Can De-Icing Salt Damage Your Concrete?

With the arrival of winter, many homeowners begin putting de-icing salt on their sidewalks. Although de-icing salt is important for providing safe passage over walkways and driveways, it can also be damaging to many man-made structures and possessions. If you are in the habit of heavily de-icing your walkways, you may have wondered in the past whether or not this practice can damage your concrete. Knowing the answer will help you protect your your sidewalks and driveway this winter.

Can de-icing salt damage your concrete?

Under certain circumstances, yes, de-icing salt can damage your concrete. Concrete is a porous material and salt is hygroscopic, meaning that it attracts water. When salt is laid over concrete, the concrete absorbs more water than normal. During freeze-thaw cycles, the water inside the concrete freezes and expands, causing the top layer of concrete to pop off. This condition is known as spalling.

Why does some concrete become damaged and other concrete does not?

Concrete is most susceptible to damage from de-icing salt in the first 30 days after the concrete dries, because freshly laid concrete already has a high water content. In addition, concrete that is thinned with water at the time of pouring will not be as strong as concrete that is properly installed. If the concrete was thinned during installation, this means that the concrete will not be able to withstand the damaging effect of rock salt in the winter.

If your concrete has become spalled because of de-icing salt, what can you do?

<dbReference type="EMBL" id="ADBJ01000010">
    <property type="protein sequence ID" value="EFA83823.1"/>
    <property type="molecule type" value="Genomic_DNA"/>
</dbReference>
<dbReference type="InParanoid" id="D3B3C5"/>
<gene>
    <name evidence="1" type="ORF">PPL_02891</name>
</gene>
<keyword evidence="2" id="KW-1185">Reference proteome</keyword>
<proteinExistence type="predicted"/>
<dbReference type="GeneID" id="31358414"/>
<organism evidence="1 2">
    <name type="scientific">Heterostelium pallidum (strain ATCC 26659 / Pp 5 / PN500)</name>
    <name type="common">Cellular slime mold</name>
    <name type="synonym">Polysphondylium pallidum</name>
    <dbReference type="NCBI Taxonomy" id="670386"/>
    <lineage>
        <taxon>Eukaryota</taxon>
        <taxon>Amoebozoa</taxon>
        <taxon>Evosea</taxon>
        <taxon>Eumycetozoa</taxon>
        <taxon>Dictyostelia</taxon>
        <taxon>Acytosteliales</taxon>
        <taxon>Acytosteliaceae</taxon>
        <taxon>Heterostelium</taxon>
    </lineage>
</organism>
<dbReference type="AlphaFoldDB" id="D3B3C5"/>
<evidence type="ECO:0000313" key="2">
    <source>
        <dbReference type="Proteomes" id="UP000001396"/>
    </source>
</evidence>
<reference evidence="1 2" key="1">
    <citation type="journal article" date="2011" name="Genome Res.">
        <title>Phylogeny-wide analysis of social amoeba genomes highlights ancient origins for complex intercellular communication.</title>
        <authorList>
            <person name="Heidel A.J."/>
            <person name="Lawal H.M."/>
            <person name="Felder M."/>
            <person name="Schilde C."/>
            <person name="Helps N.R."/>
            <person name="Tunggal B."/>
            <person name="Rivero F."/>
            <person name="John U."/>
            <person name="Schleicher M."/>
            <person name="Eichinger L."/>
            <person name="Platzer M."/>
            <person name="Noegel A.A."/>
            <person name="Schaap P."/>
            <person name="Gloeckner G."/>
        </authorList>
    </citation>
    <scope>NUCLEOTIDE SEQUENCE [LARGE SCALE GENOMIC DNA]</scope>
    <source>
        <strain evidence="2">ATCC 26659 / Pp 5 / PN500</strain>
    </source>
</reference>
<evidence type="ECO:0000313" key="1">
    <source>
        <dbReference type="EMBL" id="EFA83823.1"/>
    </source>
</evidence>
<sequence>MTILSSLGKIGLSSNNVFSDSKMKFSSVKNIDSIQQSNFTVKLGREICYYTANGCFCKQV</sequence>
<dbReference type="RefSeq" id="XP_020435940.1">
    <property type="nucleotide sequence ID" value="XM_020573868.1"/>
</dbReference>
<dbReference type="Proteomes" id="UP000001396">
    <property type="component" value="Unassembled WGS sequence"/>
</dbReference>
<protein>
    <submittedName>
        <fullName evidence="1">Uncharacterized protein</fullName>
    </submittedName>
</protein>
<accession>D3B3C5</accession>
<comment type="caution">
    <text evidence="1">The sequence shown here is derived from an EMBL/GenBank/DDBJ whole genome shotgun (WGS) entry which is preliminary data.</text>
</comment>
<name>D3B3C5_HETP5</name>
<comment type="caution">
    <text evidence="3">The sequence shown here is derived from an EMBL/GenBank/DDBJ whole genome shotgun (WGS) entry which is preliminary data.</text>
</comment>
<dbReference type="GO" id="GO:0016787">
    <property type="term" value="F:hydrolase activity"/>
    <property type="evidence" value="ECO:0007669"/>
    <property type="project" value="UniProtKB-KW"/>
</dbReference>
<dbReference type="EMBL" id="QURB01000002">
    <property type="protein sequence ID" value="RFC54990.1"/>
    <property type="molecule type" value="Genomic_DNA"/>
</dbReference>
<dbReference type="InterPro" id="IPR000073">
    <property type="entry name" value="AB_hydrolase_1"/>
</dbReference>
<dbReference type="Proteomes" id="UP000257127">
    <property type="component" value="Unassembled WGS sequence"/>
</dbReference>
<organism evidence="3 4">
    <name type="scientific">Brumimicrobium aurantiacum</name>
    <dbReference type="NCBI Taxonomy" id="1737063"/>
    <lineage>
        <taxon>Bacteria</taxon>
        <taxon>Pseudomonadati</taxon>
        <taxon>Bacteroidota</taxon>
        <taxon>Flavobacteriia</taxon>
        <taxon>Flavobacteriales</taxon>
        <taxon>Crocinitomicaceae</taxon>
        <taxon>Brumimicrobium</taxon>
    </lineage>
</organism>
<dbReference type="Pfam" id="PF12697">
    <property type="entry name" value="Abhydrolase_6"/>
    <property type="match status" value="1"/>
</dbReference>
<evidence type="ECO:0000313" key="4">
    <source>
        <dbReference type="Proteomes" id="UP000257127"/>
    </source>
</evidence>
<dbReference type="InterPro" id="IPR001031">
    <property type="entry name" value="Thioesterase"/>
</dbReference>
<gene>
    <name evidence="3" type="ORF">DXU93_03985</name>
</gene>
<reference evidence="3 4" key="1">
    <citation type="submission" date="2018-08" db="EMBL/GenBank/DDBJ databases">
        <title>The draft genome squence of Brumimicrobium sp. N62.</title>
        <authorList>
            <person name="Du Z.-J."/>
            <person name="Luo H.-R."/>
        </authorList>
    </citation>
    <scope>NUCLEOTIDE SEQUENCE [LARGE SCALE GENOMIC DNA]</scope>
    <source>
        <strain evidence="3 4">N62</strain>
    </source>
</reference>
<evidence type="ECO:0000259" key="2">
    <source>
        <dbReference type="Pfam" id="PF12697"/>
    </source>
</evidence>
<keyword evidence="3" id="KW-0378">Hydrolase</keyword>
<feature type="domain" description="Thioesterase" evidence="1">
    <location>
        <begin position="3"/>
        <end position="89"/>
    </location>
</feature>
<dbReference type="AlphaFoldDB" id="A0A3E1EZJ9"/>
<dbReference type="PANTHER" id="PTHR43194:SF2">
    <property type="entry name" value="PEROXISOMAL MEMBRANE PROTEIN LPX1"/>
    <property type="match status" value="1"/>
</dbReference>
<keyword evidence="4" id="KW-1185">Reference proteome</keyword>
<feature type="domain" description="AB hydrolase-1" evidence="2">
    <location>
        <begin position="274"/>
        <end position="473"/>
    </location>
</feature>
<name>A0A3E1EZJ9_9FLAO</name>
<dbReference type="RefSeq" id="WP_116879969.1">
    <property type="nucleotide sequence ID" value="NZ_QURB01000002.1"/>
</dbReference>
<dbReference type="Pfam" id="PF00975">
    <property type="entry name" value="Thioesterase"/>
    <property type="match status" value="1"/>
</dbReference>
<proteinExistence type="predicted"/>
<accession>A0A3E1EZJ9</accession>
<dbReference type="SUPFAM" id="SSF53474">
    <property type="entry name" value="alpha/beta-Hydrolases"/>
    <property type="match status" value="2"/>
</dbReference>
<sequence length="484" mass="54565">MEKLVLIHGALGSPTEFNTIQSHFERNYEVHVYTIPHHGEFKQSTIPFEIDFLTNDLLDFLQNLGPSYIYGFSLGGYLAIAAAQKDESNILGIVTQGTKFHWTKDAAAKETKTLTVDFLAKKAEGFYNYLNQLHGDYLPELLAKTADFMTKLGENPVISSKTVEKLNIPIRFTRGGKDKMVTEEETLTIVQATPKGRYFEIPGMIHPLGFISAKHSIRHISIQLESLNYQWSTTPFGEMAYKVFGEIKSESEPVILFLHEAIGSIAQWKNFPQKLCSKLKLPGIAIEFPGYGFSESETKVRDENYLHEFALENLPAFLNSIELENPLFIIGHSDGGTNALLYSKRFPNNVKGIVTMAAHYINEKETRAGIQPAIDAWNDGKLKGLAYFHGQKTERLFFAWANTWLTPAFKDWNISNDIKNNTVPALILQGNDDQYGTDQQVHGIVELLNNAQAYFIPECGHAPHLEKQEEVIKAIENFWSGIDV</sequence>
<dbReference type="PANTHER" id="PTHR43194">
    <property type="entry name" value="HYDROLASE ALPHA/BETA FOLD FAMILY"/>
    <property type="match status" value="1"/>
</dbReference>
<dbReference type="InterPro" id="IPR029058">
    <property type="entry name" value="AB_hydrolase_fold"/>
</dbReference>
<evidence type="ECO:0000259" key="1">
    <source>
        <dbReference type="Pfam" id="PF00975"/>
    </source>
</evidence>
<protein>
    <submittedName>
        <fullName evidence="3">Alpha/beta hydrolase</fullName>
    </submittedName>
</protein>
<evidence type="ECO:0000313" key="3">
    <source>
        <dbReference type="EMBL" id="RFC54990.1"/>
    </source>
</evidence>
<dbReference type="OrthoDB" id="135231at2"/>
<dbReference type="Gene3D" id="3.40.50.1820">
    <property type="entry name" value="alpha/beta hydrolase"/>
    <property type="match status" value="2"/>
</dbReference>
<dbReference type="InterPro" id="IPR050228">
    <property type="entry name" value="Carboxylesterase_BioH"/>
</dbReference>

If the spalling is minor, you may either choose to live with the spalling or have a paving company patch your concrete. If the entire surface of the concrete is badly spalled, talk to a paving company about getting the walkway resurfaced.

If your old walkway was damaged by rock salt and you're thinking about resurfacing it, how can you prevent the same thing from happening again?

Once the new walkway is poured, use sand on the concrete instead of salt during the first winter. Although sand will not melt the ice, it will provide traction on the ground that will prevent people from slipping.

It's also important to choose a reputable paving company. If your paving contractor uses best practices during installation, your walkway can last for many years without trouble. As you choose a paving company, each company what the compressive strength of the concrete will be. The minimum compressive strength for withstanding de-icing salt is approximately 4,000 pounds.

Following these tips, you should be able to protect your walkway this winter and avoid issues with spalling.  

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